I meant like the parents would have to be telling the kid it's time to walk and feed the dog all time, be ready to pick up when the kid is sick or busy with activities, and NOT lose their tempers.

Farm kids are helping with the daily chores from a young age, including taking care of animals, but they directly model from the parents and have direct guidance.

So really, you can't expect the kids to do what you are not willing to do.

I mean, when I was 8 I was helping my 12, 13 year old sibling with their paper route by being a substitute when they were sick and helping on Sundays. I remember I hated it because I felt like I had no say in the matter. I got paid $1 a week for my grand efforts, which even back then I thought was chump change.

As per experience, yes, it does. Younger kids aren't teens but they need to learn carefully. Teens actually have impaired judgement because they are less responsive to negative emotion.

At the same time, kids simply aren't going to be experience enough to do it without guidance.

I remember a coworker was talking to me about her husband wanting a dog, and I said Wilbrodog was like having a 3 year-old all the time (he was still under 2)-- and she blanched. I also said I would suggest that she wait until her youngest (a boy) was at least 8 before getting a dog because both parents work full-time and have 2 kids, thats too much.

Besides, the top cause of dog bites are little boys... and I had met her kids.

She thanked me effusively for saying that and swore she'd relay it to her husband. (LOL). So I hope they do wait and when the time comes, she can delay it a while longer...

Posted by: Wilbrod | December 18, 2006 8:30 PM | Report abuse

It depends on the kid too, as far as how much they'll take care of animals. I fed and walked my dog from about age 9, and pretty much took care of the various cats. But of course the parents have to transport the animals, etc. And I pretended I was on a farm. I lost interest more in my teenage years, and then went away to college, leaving my parents with the pets.

Posted by: mostlylurking | December 18, 2006 8:37 PM | Report abuse

It's...It's's ALIVE

(commercial break here)

Hi Wilbrod ( and W-dog )

Hi pj...and all the rest...I was beginning to think you all were wrapping presents...or something...or something,,,

Posted by: omni | December 18, 2006 8:40 PM | Report abuse

I got my dog because a coworker wanted to give his up on the flimsy excuse he was allergic to it. I think it might have been because the dog did not get along well with his very young children. I got the dog for my son, but we took the dog home while my son was at camp.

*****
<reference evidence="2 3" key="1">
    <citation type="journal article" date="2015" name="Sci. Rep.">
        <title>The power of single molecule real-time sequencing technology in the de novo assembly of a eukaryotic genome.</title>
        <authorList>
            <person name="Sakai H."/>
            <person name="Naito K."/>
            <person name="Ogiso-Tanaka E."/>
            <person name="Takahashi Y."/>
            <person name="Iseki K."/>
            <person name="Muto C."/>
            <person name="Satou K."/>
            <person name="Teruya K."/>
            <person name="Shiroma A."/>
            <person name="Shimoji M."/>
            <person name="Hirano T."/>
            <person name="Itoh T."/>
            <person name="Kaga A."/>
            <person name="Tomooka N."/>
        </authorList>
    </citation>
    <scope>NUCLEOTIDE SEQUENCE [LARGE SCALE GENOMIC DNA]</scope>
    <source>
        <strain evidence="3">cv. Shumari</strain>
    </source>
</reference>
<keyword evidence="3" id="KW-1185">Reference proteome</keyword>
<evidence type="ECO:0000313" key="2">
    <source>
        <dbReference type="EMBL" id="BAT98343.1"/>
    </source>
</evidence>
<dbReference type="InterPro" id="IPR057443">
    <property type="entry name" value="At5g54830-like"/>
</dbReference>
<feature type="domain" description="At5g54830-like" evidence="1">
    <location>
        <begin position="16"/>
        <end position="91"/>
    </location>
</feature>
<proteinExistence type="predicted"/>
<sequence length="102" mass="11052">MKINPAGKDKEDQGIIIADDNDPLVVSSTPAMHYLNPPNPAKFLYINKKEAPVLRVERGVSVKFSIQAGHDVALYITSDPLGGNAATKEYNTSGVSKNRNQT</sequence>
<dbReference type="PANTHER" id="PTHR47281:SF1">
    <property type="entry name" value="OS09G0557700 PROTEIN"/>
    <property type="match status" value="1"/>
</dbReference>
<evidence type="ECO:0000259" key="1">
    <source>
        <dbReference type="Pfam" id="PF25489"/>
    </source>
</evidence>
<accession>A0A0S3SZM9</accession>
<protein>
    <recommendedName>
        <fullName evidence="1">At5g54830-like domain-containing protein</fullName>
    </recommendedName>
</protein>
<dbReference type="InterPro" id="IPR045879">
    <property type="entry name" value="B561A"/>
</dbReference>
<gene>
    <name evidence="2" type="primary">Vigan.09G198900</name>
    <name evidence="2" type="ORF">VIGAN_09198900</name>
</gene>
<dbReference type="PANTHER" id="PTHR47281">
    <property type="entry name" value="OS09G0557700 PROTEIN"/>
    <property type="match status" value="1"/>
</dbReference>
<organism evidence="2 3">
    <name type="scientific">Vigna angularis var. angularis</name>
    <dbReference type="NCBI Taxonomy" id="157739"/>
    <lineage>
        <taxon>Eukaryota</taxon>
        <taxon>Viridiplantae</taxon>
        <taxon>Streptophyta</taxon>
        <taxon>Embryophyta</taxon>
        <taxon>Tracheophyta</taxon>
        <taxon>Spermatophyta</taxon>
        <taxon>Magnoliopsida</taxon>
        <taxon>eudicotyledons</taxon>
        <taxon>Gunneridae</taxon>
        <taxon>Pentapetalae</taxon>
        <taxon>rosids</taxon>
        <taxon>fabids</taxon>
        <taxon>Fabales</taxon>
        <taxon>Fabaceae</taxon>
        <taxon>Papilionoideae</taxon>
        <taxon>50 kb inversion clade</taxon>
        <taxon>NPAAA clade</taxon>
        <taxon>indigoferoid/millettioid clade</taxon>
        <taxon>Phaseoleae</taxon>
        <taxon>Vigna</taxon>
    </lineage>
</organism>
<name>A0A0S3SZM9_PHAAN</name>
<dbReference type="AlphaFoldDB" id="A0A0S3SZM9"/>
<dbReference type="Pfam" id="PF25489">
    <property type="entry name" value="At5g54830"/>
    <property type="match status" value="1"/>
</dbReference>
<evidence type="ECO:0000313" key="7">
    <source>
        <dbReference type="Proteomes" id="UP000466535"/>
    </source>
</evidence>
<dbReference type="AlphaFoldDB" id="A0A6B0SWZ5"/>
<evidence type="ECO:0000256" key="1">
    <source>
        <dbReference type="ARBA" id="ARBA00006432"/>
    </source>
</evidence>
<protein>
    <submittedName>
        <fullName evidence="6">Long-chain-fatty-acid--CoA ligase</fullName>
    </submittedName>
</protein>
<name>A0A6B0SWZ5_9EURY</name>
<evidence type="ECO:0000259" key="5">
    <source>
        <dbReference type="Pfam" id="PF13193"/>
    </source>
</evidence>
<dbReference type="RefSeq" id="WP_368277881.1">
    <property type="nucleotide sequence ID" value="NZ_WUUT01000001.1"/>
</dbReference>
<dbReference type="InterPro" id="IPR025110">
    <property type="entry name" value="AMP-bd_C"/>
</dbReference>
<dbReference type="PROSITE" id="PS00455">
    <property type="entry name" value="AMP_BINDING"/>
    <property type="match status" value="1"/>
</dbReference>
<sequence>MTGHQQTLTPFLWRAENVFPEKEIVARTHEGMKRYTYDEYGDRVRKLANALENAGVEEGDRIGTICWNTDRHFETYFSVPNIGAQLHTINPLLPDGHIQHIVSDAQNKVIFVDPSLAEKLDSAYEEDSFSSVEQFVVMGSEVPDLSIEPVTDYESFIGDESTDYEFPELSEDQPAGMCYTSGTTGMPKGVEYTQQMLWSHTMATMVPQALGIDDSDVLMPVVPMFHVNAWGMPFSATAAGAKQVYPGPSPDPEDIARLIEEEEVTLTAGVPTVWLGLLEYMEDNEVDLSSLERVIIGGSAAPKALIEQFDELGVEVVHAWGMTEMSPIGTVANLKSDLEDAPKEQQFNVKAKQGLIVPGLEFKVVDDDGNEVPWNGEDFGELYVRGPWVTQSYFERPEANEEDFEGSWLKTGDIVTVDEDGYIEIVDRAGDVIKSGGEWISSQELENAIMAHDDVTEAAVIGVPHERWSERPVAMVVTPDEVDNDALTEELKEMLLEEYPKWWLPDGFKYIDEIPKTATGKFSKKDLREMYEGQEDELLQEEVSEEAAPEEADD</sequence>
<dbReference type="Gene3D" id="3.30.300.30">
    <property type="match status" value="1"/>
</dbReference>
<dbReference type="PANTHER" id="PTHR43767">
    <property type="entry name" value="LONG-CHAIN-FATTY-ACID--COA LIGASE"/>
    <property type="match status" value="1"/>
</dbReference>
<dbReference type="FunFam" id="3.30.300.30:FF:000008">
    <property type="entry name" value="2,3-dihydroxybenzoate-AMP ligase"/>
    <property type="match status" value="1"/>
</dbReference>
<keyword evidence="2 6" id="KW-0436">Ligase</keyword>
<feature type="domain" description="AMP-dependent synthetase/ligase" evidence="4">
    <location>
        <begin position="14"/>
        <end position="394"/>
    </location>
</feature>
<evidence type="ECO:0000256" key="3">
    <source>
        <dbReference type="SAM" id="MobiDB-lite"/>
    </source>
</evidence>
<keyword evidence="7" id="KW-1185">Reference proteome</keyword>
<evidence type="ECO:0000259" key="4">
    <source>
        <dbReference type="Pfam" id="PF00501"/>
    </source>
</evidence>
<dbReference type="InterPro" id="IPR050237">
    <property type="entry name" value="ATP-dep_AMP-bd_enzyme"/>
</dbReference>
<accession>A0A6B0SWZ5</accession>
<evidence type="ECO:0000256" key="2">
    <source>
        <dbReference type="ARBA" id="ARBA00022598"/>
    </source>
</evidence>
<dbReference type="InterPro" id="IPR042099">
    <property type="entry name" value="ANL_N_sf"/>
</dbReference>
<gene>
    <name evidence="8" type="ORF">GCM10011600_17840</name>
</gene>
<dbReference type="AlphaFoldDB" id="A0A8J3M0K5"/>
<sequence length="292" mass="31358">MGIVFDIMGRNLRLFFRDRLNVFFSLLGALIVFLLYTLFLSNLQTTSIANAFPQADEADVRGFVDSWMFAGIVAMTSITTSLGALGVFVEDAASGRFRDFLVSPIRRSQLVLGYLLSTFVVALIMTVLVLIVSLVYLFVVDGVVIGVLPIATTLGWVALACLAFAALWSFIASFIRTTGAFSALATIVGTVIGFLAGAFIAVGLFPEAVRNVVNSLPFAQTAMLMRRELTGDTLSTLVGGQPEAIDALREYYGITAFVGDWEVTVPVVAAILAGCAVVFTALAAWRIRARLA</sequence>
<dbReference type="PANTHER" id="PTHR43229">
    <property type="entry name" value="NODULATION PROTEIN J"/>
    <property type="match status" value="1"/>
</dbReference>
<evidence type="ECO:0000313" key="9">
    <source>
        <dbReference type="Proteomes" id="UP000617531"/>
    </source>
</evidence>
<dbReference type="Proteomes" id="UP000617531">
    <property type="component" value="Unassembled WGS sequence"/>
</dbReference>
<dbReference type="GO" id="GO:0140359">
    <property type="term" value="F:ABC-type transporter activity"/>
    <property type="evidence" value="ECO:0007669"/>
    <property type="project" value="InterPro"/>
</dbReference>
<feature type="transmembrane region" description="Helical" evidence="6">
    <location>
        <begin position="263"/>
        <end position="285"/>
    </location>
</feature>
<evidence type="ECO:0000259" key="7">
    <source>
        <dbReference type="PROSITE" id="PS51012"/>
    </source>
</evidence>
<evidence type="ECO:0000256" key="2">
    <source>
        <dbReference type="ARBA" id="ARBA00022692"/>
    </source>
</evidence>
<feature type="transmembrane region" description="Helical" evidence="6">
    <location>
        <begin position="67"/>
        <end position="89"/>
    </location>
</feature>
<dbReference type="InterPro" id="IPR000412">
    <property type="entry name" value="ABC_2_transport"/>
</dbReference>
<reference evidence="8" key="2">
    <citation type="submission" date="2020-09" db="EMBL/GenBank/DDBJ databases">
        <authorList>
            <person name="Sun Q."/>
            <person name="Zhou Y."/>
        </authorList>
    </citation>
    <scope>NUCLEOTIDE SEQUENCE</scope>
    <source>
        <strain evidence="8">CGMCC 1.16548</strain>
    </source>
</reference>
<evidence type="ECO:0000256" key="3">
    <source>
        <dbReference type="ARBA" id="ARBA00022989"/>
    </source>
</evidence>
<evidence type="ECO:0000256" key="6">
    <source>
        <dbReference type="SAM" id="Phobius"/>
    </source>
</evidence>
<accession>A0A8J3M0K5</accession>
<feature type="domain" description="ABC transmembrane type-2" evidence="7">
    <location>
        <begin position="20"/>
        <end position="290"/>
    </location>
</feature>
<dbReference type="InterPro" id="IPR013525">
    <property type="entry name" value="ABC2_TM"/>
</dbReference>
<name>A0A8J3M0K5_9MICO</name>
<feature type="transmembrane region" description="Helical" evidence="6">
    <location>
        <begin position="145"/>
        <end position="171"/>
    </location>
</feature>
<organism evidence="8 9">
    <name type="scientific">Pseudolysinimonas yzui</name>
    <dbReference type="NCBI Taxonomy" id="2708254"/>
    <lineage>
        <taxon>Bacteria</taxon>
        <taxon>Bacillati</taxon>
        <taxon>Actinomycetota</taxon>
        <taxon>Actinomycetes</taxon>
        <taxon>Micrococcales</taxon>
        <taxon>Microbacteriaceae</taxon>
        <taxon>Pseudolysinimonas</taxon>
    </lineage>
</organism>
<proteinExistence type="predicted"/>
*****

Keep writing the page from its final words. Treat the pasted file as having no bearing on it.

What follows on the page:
The dog bonded with me and has treated my son as a minor rival for my affection. The dog is highly sociable and insists on being in the same room as another person most of the time. When my son is the only one home he will do.

This was nearly seven years ago and my wife and son constantly refer to him as 'your dog' meaning mine, not theirs. My wife does do afternoon walks when she beats me home since the kid's alleged walks after school don't seem to do any good.

The moral is that I wanted the dog and used my son as a pretext. I ended up with the dog anyways, so it all worked out.

Posted by: yellojkt | December 18, 2006 8:42 PM | Report abuse

Durn you, SoC for the Jungle Book tune cootie. Durn you to heck.

Posted by: yellojkt | December 18, 2006 8:43 PM | Report abuse

I have been amused by my google ads, the topics today have created an interesting mixture. I oould trace my roots, which wouldn't apply as my family did not come to Canada until the early 1830's and 40's, or I could read about the next war according to Nostrodamus - hopefully not as a result of the situation in Iraq or more inextricably learn Serbian.

French and indian wars
Search Canadian military records to find heroes in your ancestry.

The Coming World War
Find out what Nostradamus says about the years 2007 - 2012.

Learn Serbian for Free
Download your Free BYKIâ„¢ Software and start learning Serbian fast!

Also noted that the Scottish army has a shortage of kilts - requiring the soldiers to share.

Posted by: dmd | December 18, 2006 8:44 PM | Report abuse

yellojkt, if it's any consolation there was a lot of blowback on that particularly tune cootie.

Posted by: SonofCarl | December 18, 2006 8:50 PM | Report abuse

But, I LIKE "Bare necessities", especially Baloo dancing around as he sings it.

I just wish i could remember every last lyric. "The bare necessities of life are Mother Nature's recipes...."

SoC started it and I will keep it going....

*Evil laugh*

Posted by: Wilbrod | December 18, 2006 8:56 PM | Report abuse

Found it! Ahhhh...

Posted by: Wilbrod | December 18, 2006 8:59 PM | Report abuse

Now that the boodle is now killed as subsequent readers frantically scratch their backs against trees and try to hum anything else to drive out that tune cootie...

I'm going to make a brief comment, since I've been reading a time capsule of a book written back in 1993 (Why things are volume II), I noted a chapter on serial killers. What was written is accurate, however, I was also struck by the fact that the BTK killer and the October Snipers directly break the comfortable pattern as explained.

Also, spree killers were not mentioned, although they have some connection to serial killers; spree killers if uncaught often become serial killers-- such as the October snipers did. Likewise, as serial killers get addicted to killing, they often go out in a spree.

So while serial killer sure are dumb sickos and chronic losers (just look at Muhammed. End of discussion), I think some of the psychological models in place 13 years ago have been decidedly upset.